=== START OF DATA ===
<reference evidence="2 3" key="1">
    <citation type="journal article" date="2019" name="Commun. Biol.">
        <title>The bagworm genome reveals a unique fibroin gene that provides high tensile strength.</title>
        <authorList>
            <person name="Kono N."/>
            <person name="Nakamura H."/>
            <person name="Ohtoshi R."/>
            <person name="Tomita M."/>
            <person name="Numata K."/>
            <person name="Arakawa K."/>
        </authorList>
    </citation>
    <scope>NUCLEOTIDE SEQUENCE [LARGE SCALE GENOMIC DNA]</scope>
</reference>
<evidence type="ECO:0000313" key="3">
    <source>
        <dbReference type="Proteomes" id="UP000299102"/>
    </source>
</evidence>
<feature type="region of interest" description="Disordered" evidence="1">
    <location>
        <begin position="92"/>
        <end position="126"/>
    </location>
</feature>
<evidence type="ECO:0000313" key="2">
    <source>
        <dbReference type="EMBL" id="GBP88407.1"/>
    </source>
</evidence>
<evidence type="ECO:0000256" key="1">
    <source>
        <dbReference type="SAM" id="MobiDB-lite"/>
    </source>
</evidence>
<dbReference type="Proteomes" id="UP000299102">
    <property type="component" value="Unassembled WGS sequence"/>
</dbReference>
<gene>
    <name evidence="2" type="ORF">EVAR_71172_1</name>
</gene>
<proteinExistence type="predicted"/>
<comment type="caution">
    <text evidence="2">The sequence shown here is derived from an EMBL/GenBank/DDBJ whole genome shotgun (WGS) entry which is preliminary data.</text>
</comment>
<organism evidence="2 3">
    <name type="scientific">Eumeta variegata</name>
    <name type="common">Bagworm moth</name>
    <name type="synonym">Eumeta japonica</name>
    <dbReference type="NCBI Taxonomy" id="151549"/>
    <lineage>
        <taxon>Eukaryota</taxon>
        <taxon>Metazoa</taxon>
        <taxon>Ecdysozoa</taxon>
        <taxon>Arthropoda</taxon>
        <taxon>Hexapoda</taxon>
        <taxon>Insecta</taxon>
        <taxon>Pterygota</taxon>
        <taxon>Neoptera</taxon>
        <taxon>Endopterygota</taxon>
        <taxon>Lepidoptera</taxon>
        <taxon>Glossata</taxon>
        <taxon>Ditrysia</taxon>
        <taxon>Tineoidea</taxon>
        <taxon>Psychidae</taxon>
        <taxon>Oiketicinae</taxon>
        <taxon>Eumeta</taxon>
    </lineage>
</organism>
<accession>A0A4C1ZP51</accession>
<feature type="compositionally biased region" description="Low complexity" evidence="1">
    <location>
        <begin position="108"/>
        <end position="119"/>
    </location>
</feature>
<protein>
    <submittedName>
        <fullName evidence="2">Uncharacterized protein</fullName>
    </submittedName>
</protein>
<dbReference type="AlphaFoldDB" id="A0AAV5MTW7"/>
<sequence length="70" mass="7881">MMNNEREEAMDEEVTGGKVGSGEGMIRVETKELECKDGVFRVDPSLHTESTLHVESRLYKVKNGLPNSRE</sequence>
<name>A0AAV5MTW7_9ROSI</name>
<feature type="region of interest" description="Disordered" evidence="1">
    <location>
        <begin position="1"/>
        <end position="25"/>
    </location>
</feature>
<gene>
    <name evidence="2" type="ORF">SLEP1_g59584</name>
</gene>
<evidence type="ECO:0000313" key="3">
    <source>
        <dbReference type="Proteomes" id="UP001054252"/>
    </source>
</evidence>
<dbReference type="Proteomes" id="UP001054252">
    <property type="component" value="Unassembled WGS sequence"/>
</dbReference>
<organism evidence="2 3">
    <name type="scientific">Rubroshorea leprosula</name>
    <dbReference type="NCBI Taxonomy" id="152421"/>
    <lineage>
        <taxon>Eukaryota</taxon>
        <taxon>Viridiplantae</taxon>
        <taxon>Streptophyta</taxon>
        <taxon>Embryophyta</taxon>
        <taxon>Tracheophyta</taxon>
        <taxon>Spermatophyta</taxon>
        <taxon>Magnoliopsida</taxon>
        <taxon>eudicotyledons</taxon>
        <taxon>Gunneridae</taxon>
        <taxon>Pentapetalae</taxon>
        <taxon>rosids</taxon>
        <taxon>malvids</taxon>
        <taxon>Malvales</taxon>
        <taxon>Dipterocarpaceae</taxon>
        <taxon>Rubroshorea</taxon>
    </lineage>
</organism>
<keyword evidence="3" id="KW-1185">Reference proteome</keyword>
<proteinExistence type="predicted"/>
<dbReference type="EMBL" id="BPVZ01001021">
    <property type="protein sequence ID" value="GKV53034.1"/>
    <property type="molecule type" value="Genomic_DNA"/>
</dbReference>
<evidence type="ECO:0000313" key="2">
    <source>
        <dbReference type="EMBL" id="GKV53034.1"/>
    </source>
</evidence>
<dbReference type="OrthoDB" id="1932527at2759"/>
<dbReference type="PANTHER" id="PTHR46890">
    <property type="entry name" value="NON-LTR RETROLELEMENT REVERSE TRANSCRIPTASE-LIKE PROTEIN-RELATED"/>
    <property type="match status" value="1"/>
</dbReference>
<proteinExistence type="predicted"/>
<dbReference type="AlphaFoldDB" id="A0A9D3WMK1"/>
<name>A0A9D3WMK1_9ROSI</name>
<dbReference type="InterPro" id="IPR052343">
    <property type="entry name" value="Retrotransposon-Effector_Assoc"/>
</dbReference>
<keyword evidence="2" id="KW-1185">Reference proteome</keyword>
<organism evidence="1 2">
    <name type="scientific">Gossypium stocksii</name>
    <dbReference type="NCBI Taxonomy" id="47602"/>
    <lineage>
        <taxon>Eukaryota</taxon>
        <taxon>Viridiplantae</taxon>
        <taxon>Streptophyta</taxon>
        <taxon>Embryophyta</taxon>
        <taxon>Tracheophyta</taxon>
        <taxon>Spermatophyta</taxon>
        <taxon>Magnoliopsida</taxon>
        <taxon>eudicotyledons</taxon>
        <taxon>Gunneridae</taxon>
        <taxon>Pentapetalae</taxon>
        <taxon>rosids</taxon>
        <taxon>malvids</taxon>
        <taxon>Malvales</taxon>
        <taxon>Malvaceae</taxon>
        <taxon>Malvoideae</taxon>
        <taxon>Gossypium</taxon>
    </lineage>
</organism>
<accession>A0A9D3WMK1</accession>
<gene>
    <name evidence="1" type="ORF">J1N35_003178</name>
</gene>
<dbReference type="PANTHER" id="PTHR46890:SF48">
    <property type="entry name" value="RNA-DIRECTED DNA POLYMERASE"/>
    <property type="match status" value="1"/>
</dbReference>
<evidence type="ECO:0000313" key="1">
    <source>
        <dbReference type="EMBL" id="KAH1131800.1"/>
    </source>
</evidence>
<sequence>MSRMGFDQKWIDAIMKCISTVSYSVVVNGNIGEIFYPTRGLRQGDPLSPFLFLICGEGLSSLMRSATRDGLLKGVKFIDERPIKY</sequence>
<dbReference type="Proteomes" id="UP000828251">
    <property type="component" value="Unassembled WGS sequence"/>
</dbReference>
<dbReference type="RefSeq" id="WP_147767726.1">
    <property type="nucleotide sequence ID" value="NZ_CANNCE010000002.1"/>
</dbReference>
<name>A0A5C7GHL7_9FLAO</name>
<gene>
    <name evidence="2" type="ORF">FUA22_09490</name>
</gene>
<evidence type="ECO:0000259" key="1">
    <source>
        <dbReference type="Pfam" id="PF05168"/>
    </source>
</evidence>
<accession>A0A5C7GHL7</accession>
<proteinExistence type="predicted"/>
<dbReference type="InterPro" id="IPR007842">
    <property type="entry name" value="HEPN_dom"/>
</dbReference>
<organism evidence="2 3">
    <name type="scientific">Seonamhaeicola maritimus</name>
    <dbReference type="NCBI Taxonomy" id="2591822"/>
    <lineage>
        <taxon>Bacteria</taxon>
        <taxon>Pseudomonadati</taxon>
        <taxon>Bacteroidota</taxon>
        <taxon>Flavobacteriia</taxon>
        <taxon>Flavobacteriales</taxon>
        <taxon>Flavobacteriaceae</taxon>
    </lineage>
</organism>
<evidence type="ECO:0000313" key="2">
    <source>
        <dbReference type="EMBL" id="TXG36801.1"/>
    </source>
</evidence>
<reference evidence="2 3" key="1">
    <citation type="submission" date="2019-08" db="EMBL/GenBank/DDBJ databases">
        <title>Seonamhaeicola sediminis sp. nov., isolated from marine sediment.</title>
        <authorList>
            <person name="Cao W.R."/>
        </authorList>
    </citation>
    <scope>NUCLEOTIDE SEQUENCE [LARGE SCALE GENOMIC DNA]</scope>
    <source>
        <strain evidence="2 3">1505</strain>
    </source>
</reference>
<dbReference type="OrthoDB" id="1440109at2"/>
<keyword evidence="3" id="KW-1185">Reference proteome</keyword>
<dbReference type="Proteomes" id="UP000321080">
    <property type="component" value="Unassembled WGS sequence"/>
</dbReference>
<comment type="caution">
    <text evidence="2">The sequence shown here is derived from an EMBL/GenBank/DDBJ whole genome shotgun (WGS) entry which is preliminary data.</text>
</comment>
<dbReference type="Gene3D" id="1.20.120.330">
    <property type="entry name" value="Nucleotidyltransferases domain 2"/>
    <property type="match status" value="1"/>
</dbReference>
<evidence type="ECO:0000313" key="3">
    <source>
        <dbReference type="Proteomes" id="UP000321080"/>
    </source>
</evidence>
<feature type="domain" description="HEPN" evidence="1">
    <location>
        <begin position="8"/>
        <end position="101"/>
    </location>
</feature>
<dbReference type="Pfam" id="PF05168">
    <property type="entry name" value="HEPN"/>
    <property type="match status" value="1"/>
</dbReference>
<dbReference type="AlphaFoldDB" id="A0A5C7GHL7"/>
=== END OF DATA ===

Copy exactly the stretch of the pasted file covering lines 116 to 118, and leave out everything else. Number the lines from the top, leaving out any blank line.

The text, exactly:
        <taxon>rosids</taxon>
        <taxon>malvids</taxon>
        <taxon>Malvales</taxon>